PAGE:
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Development. 1993 Sep;119(1):233-45.

Even-numbered rhombomeres control the apoptotic elimination of neural crest cells from odd-numbered rhombomeres in the chick hindbrain.

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  • 1MRC Brain Development Programme, United Medical School, Guy's Hospital, London.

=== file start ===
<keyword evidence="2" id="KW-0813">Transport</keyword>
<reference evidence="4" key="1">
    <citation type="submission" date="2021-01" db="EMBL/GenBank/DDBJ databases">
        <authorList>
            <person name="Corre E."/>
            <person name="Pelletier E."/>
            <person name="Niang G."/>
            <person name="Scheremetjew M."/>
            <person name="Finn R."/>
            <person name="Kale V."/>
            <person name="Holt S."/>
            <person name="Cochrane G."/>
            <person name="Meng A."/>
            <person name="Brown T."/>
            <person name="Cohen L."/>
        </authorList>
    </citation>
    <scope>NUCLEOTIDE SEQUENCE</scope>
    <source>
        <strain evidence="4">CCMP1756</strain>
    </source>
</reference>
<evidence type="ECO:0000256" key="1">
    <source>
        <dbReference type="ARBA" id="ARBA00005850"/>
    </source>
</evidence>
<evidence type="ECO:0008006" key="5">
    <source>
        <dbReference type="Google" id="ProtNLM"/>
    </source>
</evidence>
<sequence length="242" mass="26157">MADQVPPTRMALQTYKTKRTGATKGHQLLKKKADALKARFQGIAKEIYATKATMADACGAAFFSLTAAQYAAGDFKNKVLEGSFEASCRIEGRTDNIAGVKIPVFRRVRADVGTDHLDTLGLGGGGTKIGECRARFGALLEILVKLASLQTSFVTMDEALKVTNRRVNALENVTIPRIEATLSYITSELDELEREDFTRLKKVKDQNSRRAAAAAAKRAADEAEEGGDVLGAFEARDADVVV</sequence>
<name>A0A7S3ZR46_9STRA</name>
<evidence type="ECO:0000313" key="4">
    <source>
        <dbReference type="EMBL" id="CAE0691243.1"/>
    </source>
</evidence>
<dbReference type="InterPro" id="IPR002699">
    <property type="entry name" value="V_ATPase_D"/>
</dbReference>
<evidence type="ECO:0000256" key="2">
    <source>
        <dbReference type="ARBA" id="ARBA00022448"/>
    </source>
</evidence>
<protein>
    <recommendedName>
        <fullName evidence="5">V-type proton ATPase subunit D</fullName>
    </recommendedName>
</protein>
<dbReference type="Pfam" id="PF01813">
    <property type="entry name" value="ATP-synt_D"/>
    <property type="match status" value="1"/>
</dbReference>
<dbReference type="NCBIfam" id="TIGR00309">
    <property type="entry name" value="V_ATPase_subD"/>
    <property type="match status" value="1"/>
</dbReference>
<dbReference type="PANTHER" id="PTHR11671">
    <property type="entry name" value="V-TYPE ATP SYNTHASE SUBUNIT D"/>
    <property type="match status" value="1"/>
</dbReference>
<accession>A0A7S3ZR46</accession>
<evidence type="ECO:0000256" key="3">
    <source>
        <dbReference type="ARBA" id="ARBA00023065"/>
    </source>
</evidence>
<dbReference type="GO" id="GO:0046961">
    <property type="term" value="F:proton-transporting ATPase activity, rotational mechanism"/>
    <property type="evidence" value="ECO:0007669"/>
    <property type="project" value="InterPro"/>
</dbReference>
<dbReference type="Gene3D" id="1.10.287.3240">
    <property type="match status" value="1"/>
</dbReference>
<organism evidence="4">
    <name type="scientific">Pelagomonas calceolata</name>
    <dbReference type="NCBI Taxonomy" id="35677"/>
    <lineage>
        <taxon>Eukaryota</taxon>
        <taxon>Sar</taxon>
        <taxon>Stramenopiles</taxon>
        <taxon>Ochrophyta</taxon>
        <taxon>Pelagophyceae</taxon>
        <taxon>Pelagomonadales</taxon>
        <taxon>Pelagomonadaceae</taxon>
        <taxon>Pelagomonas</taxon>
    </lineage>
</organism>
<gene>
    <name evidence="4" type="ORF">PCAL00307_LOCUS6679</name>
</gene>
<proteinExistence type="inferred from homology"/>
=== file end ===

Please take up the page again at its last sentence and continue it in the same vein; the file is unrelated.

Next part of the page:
Neural crest cells originate at three discontinuous levels along the rostrocaudal axis of the chick rhombencephalon, centred on rhombomeres 1 and 2, 4 and 6, respectively. These are separated by the odd-numbered rhombomeres r3 and r5 which are depleted of migratory neural crest cells. Here we show elevated levels of apoptosis in the dorsal midline of r3 and r5, immediately following the formation of these rhombomeres at the developmental stage (10-12) when neural crest cells would be expected to emerge at these neuraxial levels. These regions are also marked by their expression of members of the msx family of homeobox genes with msx-2 expression preceding apoptosis in a precisely colocalised pattern. In vitro and in ovo experiments have revealed that r3 and r5 are depleted of neural crest cells by an interaction within the neural epithelium: if isolated or distanced from their normal juxtaposition with even-numbered rhombomeres, both r3 and r5 produce migrating neural crest cells. When r3 or r5 are unconstrained in this way, allowing production of crest, msx-2 expression is concomitantly down regulated. This suggests a correlation between msx-2 and the programming of apoptosis in this system. The hindbrain neural crest is thus produced in discrete streams by mechanisms intrinsic to the neural epithelium. The crest cells that enter the underlying branchial region are organised into streams before they encounter the mesodermal environment lateral to the neural tube. This contrasts sharply with the situation in the trunk where neural crest production is uninterrupted along the neuraxis and the segmental accumulation of neurogenic crest cells is subsequently founded on an alternation of permissive and non-permissive qualities of the local mesodermal environment.

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